Procrastinators, poor decision-makers, last minute recruits by a political party, naturally spontaneous — whatever their reason for filing at the last minute, several dozen people made their way to the Hawaii State Elections Office on Tuesday, July 25, 2006, the final day to register as candidates for the September Primary Election.

Some candidates were cutting it so close, that they pulled nomination papers, rushed to get the required number of signatures, and returned to file their papers, all on Tuesday by 4:30 p.m.

At the downtown Honolulu temporary satellite election office, more than two-dozen candidates filed on Tuesday and there were some surprises.

*Divorce attorney ”Frank Lockwood” is entering politics for the first time, running for Senate as a Democrat against long-time Republican politician and world famous surfer ”Fred Hemmings”. Hemmings, who has a morning radio show on 97.5 FM, will probably have to go silent until election day because of FCC regulations that require equal time for opposing candidates unless the airtime is purchased.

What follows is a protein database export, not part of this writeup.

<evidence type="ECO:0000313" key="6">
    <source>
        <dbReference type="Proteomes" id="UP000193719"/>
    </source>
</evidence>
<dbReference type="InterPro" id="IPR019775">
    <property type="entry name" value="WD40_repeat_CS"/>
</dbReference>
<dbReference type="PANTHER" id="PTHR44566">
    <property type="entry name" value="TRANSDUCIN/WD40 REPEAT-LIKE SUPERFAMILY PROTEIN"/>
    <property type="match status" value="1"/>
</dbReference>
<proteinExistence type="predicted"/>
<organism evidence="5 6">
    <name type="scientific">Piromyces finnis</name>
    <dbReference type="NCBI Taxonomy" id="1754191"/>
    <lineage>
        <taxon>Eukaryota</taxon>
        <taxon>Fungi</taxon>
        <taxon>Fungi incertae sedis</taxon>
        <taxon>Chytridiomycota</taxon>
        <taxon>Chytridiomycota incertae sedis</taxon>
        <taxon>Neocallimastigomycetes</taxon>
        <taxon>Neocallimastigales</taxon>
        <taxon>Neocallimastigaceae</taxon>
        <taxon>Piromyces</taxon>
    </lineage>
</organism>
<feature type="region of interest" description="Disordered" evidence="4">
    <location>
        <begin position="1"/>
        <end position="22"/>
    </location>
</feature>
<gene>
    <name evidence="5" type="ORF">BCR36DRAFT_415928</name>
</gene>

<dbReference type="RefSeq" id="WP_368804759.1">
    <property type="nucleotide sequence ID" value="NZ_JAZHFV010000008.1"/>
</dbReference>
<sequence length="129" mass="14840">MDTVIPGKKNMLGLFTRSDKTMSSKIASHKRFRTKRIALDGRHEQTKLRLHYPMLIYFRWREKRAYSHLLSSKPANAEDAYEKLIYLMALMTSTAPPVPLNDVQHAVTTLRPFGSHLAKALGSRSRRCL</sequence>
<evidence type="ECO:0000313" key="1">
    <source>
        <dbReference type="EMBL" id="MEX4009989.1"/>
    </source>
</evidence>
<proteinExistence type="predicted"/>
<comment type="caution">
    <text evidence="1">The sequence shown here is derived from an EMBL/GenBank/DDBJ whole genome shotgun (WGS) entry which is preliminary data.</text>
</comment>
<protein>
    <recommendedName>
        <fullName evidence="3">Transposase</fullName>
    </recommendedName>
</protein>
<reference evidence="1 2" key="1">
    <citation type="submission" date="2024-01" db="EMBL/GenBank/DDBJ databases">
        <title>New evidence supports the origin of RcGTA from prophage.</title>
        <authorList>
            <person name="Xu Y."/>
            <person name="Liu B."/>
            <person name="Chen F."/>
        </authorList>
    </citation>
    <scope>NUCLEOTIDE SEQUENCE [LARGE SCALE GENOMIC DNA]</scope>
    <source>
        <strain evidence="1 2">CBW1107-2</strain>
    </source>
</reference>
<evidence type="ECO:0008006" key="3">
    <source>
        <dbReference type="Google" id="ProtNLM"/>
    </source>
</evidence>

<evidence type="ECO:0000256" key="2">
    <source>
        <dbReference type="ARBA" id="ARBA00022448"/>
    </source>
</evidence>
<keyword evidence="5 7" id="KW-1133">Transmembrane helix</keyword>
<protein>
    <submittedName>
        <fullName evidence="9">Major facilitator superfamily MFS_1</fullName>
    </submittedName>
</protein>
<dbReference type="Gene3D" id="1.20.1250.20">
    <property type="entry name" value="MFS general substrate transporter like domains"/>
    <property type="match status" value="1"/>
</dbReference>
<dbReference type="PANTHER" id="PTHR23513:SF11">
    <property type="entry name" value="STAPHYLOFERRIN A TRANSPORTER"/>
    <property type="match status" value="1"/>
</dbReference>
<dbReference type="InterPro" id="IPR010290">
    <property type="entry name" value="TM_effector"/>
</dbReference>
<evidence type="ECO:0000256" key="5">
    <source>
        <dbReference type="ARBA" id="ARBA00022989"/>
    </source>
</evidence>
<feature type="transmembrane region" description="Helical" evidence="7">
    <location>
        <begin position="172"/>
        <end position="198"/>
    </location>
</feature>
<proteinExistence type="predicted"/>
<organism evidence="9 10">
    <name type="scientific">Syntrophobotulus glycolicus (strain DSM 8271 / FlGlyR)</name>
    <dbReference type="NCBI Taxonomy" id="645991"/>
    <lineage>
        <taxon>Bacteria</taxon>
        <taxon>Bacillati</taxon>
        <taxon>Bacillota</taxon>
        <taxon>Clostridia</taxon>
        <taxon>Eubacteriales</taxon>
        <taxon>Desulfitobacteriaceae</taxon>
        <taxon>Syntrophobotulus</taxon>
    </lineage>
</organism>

*Treasurer of the Hawaii Democratic Party, ”Jane Sugimura”, jumped in the race against House Minority Leader ”Lynn Finnegann”, R-Halawa. The reason that is so surprising — Sugimura was just under fire nationally in the media for admitting that Hawaii’s Democratic Party participated in a money-laundering scheme to benefit a mainland Democratic candidate. ”’The Associated Press”’ broke the story that involved Democrat parties in three states. Constituents could look at her in a positive light — while she brought a lot great deal of negative attention to the party locally and nationally, at least she was honest enough to admit the money laundering was occurring.

*”Walter Heen” is one of more than two-dozen candidates running for the Office of Hawaiian Affairs. Heen, a former state judge and head of the Hawaii Democratic Party, was one of the five authors in 1997 of the Broken Trust, the essay published by the ”’Honolulu Star-Bulletin”’ that exposed the wrongdoing at the Bishop Estate and within Hawaii’s political environment. The essay pushed forward a state investigation into corruption and wrongdoing within the trust, which resulted in the 5 powerful trustees being removed, and exposed a

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